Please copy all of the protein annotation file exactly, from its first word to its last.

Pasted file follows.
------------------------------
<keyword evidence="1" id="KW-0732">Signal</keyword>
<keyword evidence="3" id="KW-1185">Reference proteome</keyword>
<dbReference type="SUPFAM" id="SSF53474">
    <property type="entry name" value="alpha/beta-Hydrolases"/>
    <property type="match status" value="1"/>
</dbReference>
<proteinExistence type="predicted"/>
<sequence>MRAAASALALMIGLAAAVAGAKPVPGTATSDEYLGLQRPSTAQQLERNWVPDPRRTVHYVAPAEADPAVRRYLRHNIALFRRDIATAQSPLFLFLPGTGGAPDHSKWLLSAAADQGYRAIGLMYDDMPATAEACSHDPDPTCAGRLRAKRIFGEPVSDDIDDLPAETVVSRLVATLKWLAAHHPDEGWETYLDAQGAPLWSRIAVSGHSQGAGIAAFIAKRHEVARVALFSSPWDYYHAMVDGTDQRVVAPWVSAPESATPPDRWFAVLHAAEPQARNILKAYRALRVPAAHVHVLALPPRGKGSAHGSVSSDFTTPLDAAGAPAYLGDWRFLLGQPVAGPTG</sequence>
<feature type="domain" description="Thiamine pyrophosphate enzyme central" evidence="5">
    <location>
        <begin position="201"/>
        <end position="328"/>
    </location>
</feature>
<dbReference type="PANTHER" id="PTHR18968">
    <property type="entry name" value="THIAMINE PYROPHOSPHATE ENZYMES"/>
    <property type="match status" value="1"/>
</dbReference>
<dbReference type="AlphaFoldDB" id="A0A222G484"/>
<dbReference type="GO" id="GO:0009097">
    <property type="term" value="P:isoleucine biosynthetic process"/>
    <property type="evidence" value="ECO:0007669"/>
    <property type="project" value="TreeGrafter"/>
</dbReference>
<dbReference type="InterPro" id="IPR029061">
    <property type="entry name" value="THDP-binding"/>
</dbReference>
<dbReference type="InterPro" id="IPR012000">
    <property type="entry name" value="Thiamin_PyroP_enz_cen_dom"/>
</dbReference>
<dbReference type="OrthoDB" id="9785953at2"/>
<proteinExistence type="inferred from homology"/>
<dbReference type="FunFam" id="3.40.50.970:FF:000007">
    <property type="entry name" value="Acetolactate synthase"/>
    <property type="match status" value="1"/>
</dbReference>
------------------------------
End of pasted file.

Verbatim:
<keyword evidence="1" id="KW-0732">Signal</keyword>
<keyword evidence="3" id="KW-1185">Reference proteome</keyword>
<dbReference type="SUPFAM" id="SSF53474">
    <property type="entry name" value="alpha/beta-Hydrolases"/>
    <property type="match status" value="1"/>
</dbReference>
<proteinExistence type="predicted"/>
<sequence>MRAAASALALMIGLAAAVAGAKPVPGTATSDEYLGLQRPSTAQQLERNWVPDPRRTVHYVAPAEADPAVRRYLRHNIALFRRDIATAQSPLFLFLPGTGGAPDHSKWLLSAAADQGYRAIGLMYDDMPATAEACSHDPDPTCAGRLRAKRIFGEPVSDDIDDLPAETVVSRLVATLKWLAAHHPDEGWETYLDAQGAPLWSRIAVSGHSQGAGIAAFIAKRHEVARVALFSSPWDYYHAMVDGTDQRVVAPWVSAPESATPPDRWFAVLHAAEPQARNILKAYRALRVPAAHVHVLALPPRGKGSAHGSVSSDFTTPLDAAGAPAYLGDWRFLLGQPVAGPTG</sequence>
<feature type="domain" description="Thiamine pyrophosphate enzyme central" evidence="5">
    <location>
        <begin position="201"/>
        <end position="328"/>
    </location>
</feature>
<dbReference type="PANTHER" id="PTHR18968">
    <property type="entry name" value="THIAMINE PYROPHOSPHATE ENZYMES"/>
    <property type="match status" value="1"/>
</dbReference>
<dbReference type="AlphaFoldDB" id="A0A222G484"/>
<dbReference type="GO" id="GO:0009097">
    <property type="term" value="P:isoleucine biosynthetic process"/>
    <property type="evidence" value="ECO:0007669"/>
    <property type="project" value="TreeGrafter"/>
</dbReference>
<dbReference type="InterPro" id="IPR029061">
    <property type="entry name" value="THDP-binding"/>
</dbReference>
<dbReference type="InterPro" id="IPR012000">
    <property type="entry name" value="Thiamin_PyroP_enz_cen_dom"/>
</dbReference>
<dbReference type="OrthoDB" id="9785953at2"/>
<proteinExistence type="inferred from homology"/>
<dbReference type="FunFam" id="3.40.50.970:FF:000007">
    <property type="entry name" value="Acetolactate synthase"/>
    <property type="match status" value="1"/>
</dbReference>